I discovered this in 1984, when I was a young policeman working on a surveillance squad in Miami-Dade's South District. The squad consisted of five of us, handpicked by a supervisor, to work, well, anything we saw fit. What that meant was, we would come in, talk to the detectives, find out where there were problem areas--shopping malls getting hit hard with auto thefts, business districts with an unusual amount of burglaries, etc--and then we would set up strategies to catch the bad guys in action. This meant setting up surveillances, staying in touch with each other on point-to-point radios, and so forth. Two or three of us would typically find a building in the area that would give us a nice view of the area from the roof, where we could look down, spot cars or people coming and going, and give the others a heads-up on what was going on. It worked well, and we caught lots of crimes in progress, others that were about to happen. Focusing on a series of midnight-shift burglaries in Perrine's business district along U.S.1, I posted myself on the roof of a Winn-Dixie supermarket, while another officer would be a block or two away on top of a liquor store, etc, and we would have a "chase car" on the ground too. As a kid I loved to climb trees, so finding a way to get on top of a building would soon become a challenge from which I would never back down. I got so adept getting on rooftops, my squadmates nicknamed me "Spiderman."
The astonishing thing about watching people preparing to do crimes was that most of them would always look from side to side and behind them, scoping out the area for potential witnesses or cops, and then do their deed. They would always fail to look up. I remember watching one burglar so close below me I fought to keep my breathing to a minimum. It was a revelation that we always talked about on the squad, so we always took advantage of elevation whenever and wherever we could get it. I even shared the roof of a horse feed and supply store out in the Redlands with some of the biggest rats I've ever seen, so that we could take down a "chop shop" that was dismantling several stolen cars a week out there.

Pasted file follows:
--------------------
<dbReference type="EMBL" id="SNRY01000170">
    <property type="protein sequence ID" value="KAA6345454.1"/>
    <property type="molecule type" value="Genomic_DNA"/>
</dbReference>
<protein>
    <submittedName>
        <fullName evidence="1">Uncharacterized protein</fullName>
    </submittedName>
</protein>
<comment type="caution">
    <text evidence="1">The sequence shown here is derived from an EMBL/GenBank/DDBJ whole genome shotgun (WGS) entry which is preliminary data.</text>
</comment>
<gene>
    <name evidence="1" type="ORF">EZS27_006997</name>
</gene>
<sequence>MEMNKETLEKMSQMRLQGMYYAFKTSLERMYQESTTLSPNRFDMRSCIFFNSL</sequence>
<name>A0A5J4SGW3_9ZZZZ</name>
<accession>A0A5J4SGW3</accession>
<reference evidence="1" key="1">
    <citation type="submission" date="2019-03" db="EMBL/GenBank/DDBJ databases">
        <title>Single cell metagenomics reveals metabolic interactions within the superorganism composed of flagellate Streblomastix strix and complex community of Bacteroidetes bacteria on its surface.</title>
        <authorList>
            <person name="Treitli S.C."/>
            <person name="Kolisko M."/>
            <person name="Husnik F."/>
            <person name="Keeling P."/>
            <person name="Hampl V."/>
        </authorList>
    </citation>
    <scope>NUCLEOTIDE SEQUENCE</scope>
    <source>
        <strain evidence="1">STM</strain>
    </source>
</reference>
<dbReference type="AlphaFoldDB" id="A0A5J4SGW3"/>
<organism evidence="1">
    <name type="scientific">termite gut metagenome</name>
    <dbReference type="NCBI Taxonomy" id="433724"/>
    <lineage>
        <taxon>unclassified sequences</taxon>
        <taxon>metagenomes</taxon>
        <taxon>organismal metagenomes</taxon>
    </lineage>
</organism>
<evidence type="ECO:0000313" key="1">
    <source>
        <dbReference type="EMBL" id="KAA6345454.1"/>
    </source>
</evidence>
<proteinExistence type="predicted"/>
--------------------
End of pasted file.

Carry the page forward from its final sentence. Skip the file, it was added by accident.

A week ago, I found myself tracking down and interviewing some witnesses in the lower Keys, and there was a court hearing in Key West I needed to attend, so I found a hotel room right on the corner of Duval and another busy street. Key West is very little fun alone, so I figured that after work and dinner, I would enjoy a cigar up on the hotel's open deck. It so happened that one side of the deck overlooked Duval. I parked myself at the railing, enjoying my cigar and a cold beer as I watched tourists, locals, whackos, and drunks hustle, bustle, stroll, and bike along the crowded sidewalks. Key West is terrific people-watching, and my cigar was burning nice and slow. I was in no hurry to go back to the hotel room. Long after the beer was gone, I continued my solo hangout, enjoying the comings and goings of all the humans from barely twelve feet above them. I was amazed at how many young women there are, biking or even walking alone, as late as past midnight. But then, Key West is really pretty safe. Most everyone is either sightseeing, or in search of their next drink, or both. No one, however, not one person out of the easily hundred or more I watched, ever looked up.
One local clown walked along, signing to himself, and tossed a derby hat in the air, and caught it deftly with two fingers.
"Nice catch" I called out. But he didn't hear. People don't hear up, apparently, either.
All this begs for a life metaphor, of course, and here it is: in our business lives, and our personal relationships, we should take care to look all around, but to look "up" as well. What does that mean? I'm not sure. We check for danger, and we never perceive it to come from above (the many unfortunates we arrested during those midnight surveillances certainly didn't). But maybe it's not danger I'm talking about, maybe it's something else. What that is might be different for all of us. But we should look up, if nothing else to see a guy with a cigar looking down, watching you.